sights & sounds

June 7, 2010

freedom of association

Dear Rand Paul,

You sorely embarrassed yourself in the debate on the Civil Rights Act with Rachel Maddow a few weeks ago. You could have waxed lengthy on grassroots solutions to racist policies that don’t rely on state authority, but you didn’t – instead, you just hemmed and hawed about your (false) commitment to freedom of association and ‘the Constitution’; and as a result, many people accused you of being a racist. Although Maddow never accused you of racism herself, perhaps you deserve such accusations – you can’t invoke ‘freedom of association’ and then violate Americans’ freedom to associate with people born in Mexico1; you can’t claim to have a love affair with the Constitution and then proclaim your rejection of the 14th amendment2.

But not to worry! You have a chance to redeem yourself.

Last week at Portland’s Red & Black Cafe, the co-owner asked a police officer to leave the premises, peacefully exercising his property rights3. Given your previous support for business-owners’ and landlords’ right to decide whom to associate with, I assume you’ll be in full support of the Red & Black Cafe, and of all the undersigned here:

To:  Rand Paul for Senate Campaign

Whereas, Rand Paul, in his capacity as a Republican Party candidate for the United States Senate from Kentucky, has stated his support for the concept of freedom of association for businesses;

Whereas, the Red and Black Cafe in Portland, Oregon – an anarchist coffeehouse and vegan cafe – have expressed their desire to disassociate their business from police officers by asking a police officer to leave and not return;

Whereas, the Red and Black Cafe’s desire to exercise their freedom of association has become a controversial act not only in Portland but nationwide;

Therefore, we, the undersigned, call on Rand Paul to make a public statement in support of the Red and Black Cafe’s freedom of association.

Sincerely,

The Undersigned

I appreciate your professed commitment to ‘freedom of association’; and I’m gleefully anticipating your support.

Signed,

Disgruntled Ex-voter

But hey, who am I kidding? It’s the habit of Tea Partiers to shallowly co-opt anti-statist rhetoric when it suits them (e.g. on guns, on the welfare state), and conveniently chuck it when it doesn’t (e.g. on immigration, on foreign policy). So, one really shouldn’t be surprised to see self-described ‘freedom’ activists coming down against anarchists who truly do oppose the state and its violent enforcers.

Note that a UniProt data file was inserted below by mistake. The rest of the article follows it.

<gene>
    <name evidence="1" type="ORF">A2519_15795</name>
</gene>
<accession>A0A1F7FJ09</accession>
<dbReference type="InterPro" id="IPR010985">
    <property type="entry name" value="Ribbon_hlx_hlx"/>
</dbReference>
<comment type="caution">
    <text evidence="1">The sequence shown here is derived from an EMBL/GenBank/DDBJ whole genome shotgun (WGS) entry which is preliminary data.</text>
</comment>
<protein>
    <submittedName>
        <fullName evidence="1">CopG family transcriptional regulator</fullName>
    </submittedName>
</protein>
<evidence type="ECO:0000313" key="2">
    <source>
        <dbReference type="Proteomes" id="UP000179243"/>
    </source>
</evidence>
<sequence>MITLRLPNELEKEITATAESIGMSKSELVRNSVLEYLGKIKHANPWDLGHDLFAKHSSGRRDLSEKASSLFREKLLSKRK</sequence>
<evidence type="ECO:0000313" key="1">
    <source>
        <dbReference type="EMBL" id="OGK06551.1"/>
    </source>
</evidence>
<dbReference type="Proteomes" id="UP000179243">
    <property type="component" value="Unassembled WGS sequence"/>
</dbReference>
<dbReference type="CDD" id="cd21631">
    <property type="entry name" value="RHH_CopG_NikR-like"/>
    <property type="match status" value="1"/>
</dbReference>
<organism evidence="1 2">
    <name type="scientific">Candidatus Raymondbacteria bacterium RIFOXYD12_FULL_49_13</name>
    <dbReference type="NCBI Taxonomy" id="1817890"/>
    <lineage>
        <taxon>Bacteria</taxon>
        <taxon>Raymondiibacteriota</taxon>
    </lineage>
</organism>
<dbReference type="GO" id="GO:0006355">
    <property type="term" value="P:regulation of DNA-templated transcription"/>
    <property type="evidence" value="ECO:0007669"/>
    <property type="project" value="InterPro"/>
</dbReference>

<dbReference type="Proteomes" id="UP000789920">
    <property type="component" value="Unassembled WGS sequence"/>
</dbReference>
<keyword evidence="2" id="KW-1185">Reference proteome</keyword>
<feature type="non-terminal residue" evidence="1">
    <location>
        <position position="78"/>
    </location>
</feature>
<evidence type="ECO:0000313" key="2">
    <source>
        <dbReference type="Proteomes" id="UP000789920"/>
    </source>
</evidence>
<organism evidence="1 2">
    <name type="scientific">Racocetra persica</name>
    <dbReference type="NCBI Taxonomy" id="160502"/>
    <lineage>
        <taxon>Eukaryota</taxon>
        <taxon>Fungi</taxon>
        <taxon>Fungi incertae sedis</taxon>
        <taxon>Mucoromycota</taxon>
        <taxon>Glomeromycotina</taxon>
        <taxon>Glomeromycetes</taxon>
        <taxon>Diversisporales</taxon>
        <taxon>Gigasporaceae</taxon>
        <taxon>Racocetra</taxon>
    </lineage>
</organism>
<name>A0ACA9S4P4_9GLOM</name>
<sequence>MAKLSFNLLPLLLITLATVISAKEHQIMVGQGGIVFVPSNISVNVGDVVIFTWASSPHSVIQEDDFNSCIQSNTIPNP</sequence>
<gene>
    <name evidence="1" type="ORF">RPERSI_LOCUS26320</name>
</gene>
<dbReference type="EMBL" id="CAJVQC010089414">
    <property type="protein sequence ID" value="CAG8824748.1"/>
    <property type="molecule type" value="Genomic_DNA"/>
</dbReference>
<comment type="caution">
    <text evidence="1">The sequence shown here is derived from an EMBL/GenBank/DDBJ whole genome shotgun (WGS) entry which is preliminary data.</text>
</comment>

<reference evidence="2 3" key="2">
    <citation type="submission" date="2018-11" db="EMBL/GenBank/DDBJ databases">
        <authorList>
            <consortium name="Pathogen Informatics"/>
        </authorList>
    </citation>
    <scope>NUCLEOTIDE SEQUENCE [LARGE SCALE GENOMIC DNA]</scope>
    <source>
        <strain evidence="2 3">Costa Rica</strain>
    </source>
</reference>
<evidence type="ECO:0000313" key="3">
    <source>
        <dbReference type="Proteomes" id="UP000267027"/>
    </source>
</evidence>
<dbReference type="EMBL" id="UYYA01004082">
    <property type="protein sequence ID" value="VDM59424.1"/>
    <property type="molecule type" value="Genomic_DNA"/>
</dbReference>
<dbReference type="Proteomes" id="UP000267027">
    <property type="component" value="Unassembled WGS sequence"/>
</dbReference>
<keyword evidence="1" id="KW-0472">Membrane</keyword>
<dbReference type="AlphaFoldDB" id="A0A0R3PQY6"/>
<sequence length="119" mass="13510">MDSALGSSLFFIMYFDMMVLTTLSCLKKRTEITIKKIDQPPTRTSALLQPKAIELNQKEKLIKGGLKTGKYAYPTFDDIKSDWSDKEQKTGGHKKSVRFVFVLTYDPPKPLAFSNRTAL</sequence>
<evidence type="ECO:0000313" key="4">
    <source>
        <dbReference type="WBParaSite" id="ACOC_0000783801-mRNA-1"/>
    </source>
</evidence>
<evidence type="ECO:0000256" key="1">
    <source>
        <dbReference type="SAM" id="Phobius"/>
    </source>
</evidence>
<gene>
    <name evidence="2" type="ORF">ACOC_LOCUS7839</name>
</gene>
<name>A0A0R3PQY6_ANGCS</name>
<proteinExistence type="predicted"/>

1. If you say a business-owner has the right to refuse to hire certain people, you can’t go on to argue that he doesn’t have the right to hire certain people. Similarly, if I have the right not to sell my home to bigoted assholes, I also have the right to sell my home to someone born in Mexico. To claim anything else is absurd.

I don’t think the position that private businesses may discriminate is inherently racist.  ..but when that position lies in clear opposition with another position on a similarly racially-charged issue (immigration, in this case); and when someone is seemingly unable to talk about any grassroots solutions to discrimination, it makes the person look like a slimy political opportunist and/or a possibly racist tool.

Furthermore, the division between ‘public’ and ‘private’ is much more complex than ‘Is this supported by tax dollars or not?’  – the distribution of property rights in the Jim Crow south (and elsewhere) largely sprang from systematic government oppression in the first place; public and private spheres often collude to produce adverse conditions; and some entities (corporations, for instance) depend so heavily on government intervention in the economy that calling them ‘private’ would be a sick joke.

..but bringing any of this up would require a thorough picking-apart of state power, which no politician wants to do.

2. I actually don’t care anything about the Constitution – a dusty old document drawn-up by a bunch of patriarchal, slave-owning codgers is of no consequence to me; and I reject the validity of the ‘social contract‘ altogether. It’s still fun to watch people who claim to care about the Constitution get tangled up in their own inconsistencies, though.

3. The word ‘property’ is problematic in this instance, as Red & Black is operated by communist anarchists; but the cafe is still the sole possession of the co-owners/workers.

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